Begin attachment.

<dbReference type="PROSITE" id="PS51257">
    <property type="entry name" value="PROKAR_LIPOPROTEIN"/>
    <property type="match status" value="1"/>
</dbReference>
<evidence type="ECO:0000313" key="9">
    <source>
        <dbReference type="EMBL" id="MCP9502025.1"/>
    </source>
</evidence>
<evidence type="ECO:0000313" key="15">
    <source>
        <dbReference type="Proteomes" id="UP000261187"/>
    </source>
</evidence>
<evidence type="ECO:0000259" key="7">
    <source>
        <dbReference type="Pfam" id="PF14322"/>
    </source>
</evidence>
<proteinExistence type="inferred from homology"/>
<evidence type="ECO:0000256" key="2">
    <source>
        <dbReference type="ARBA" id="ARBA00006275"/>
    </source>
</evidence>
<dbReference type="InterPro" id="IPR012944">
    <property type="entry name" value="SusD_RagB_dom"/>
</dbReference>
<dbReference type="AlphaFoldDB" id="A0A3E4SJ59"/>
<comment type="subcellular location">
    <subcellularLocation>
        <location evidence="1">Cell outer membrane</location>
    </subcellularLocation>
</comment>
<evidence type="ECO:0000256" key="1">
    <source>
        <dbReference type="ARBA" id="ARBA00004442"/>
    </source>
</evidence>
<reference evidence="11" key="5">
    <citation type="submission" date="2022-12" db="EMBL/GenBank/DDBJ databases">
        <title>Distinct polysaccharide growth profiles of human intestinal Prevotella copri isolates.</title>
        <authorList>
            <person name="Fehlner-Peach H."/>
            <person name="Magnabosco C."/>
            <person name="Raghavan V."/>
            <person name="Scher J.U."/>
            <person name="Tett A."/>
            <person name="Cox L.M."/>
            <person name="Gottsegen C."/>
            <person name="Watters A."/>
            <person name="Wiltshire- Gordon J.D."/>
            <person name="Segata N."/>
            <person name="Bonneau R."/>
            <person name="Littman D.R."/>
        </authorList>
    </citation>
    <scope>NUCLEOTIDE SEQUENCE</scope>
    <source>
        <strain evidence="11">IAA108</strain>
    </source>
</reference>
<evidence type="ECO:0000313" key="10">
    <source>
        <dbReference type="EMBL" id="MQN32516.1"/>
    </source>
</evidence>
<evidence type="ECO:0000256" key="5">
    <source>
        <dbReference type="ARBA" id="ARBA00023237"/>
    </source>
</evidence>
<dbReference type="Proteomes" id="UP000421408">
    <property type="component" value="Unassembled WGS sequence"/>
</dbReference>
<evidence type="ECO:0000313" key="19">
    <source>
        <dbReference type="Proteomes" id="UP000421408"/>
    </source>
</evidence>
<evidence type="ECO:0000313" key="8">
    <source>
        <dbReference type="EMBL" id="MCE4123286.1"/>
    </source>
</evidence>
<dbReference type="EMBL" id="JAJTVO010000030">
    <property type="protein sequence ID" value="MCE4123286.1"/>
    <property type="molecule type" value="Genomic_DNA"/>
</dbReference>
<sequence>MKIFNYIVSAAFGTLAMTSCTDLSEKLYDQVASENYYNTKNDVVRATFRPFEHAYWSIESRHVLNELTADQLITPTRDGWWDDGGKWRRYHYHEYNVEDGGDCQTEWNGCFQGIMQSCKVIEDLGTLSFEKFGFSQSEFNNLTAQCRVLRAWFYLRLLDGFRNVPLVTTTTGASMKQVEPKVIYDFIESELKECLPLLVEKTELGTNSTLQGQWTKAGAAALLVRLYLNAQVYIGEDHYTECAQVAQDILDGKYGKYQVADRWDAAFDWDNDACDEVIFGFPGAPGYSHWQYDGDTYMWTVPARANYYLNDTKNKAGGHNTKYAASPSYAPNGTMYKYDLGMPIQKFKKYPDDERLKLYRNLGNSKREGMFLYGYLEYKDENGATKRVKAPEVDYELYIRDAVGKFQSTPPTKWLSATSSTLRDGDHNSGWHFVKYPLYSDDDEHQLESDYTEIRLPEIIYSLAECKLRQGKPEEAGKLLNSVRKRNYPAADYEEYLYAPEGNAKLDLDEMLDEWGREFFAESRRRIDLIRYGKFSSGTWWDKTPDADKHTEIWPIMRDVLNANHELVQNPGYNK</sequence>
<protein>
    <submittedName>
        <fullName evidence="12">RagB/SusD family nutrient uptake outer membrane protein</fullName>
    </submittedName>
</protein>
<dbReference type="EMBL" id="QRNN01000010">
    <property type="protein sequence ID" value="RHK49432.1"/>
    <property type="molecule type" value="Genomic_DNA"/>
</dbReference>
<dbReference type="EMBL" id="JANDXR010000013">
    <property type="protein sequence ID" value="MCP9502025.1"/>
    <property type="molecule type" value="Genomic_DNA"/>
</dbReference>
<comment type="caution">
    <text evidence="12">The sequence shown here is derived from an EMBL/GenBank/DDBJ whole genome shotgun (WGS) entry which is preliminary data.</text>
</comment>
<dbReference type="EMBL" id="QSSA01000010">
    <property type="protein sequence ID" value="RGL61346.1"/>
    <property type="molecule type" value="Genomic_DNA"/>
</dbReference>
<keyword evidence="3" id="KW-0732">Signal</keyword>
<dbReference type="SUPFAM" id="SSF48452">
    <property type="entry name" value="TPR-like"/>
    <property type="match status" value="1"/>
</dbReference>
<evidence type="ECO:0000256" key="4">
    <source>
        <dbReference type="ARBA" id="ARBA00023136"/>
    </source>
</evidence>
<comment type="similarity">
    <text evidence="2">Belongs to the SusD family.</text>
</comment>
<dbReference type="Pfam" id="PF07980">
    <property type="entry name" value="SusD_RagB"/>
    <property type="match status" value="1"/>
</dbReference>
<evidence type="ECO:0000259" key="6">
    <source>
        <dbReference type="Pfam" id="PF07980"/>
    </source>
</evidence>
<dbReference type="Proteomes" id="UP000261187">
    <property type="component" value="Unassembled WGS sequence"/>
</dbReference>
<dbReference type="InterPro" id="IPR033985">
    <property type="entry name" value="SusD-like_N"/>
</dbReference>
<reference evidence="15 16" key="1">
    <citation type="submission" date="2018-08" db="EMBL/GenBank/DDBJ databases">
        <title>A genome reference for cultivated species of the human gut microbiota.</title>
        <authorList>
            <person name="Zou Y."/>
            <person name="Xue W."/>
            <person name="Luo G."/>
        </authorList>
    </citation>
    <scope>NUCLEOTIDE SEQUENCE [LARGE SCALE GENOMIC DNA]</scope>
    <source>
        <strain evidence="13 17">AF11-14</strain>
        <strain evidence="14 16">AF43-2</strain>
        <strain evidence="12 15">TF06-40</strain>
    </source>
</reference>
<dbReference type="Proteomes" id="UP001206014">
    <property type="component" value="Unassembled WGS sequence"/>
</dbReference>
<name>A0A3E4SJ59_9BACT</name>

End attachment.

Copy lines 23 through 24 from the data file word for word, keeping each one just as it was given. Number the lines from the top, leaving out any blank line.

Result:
        <dbReference type="ARBA" id="ARBA00006275"/>
    </source>